Democratic presidential frontrunner Hillary Clinton will announce Wednesday her intention to open a new federal office in Washington devoted explicitly to overseeing immigration and refugee settlement in the United States, according to the Los Angeles Times.
The office would be responsible for helping coordinate local and national programs, and be in charge of executing recommendations made by an Obama administration task force. An aide to Clinton's campaign told the LA Times that it would represent "a dedicated place in the White House where integration services are studied and coordinated across the government."
According to the Wall Street Journal, the office would "help undocumented immigrants as well as those here legally."
The announcement comes on the same day that Clinton is expected to receive an endorsement from the New York State Immigrant Action Fund, an immigrant rights group.
The announcement of the new immigration office doesn't constitute a bolder or more progressive position on immigration than she'd held in the past, but it does exemplify her campaign theme of being a "progressive who gets things done."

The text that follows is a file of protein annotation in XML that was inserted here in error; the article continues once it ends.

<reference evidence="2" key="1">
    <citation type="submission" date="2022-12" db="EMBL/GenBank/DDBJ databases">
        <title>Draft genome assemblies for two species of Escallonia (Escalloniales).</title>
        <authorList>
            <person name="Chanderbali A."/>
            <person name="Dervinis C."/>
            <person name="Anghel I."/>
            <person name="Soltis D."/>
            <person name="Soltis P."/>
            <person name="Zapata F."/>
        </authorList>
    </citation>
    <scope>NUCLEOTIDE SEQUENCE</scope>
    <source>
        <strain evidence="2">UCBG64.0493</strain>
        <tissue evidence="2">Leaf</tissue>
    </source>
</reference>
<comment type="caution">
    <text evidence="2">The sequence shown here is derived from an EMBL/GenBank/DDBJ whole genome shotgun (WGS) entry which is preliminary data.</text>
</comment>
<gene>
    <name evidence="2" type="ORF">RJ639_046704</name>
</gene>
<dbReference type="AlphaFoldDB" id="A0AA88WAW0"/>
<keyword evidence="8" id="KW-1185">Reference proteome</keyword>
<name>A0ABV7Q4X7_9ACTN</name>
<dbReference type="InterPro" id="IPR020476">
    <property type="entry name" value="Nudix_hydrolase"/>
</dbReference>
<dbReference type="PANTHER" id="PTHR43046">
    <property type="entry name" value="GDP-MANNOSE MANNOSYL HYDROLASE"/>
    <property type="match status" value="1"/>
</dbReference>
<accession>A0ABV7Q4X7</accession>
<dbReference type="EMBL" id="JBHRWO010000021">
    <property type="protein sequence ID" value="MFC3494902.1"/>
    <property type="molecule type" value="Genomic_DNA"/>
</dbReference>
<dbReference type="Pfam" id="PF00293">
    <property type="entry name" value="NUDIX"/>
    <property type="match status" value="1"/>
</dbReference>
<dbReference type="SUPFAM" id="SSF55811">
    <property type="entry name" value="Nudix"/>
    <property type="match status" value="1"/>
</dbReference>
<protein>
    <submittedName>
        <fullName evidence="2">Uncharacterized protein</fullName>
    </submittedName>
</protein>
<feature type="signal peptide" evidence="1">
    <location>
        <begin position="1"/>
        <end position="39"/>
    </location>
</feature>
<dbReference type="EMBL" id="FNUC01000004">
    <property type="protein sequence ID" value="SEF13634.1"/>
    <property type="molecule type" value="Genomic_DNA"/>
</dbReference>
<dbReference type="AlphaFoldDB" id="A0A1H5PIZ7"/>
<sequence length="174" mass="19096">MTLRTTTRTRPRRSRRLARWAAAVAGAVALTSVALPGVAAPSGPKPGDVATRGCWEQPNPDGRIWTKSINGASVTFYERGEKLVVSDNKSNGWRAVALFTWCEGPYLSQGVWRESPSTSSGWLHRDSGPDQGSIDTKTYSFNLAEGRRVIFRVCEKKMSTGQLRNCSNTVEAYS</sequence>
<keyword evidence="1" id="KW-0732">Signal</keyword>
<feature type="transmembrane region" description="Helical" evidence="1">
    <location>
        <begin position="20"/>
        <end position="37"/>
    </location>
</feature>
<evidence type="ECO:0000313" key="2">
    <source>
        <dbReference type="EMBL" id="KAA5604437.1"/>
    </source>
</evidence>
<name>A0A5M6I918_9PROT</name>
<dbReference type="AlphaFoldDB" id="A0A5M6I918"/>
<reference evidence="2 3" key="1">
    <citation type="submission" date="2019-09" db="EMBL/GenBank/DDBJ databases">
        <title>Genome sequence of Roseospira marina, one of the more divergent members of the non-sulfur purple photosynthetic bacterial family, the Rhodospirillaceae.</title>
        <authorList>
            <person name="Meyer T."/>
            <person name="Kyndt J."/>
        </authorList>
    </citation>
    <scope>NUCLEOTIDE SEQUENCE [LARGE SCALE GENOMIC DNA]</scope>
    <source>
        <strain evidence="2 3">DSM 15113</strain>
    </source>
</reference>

It's difficult to imagine her rival for the Democratic nomination, Bernie Sanders, making a similar announcement on the kinds of administrative steps that could help build institutional backing or momentum for his immigration reform agenda.
While Clinton's announcement doesn't yet indicate novel policy thinking, it's probably good politics. Both she and Sanders have been playing up their immigration reform ambitions — and downplaying some of their more conservative positions on immigration policy in the past — in the run-up to the delegate-rich New York primary Tuesday. As Sanders comes within striking distance of Clinton in the polls — a Quinnipac poll released this week has him trailing her by 13 points — Clinton needs to do everything she can to maintain her edge.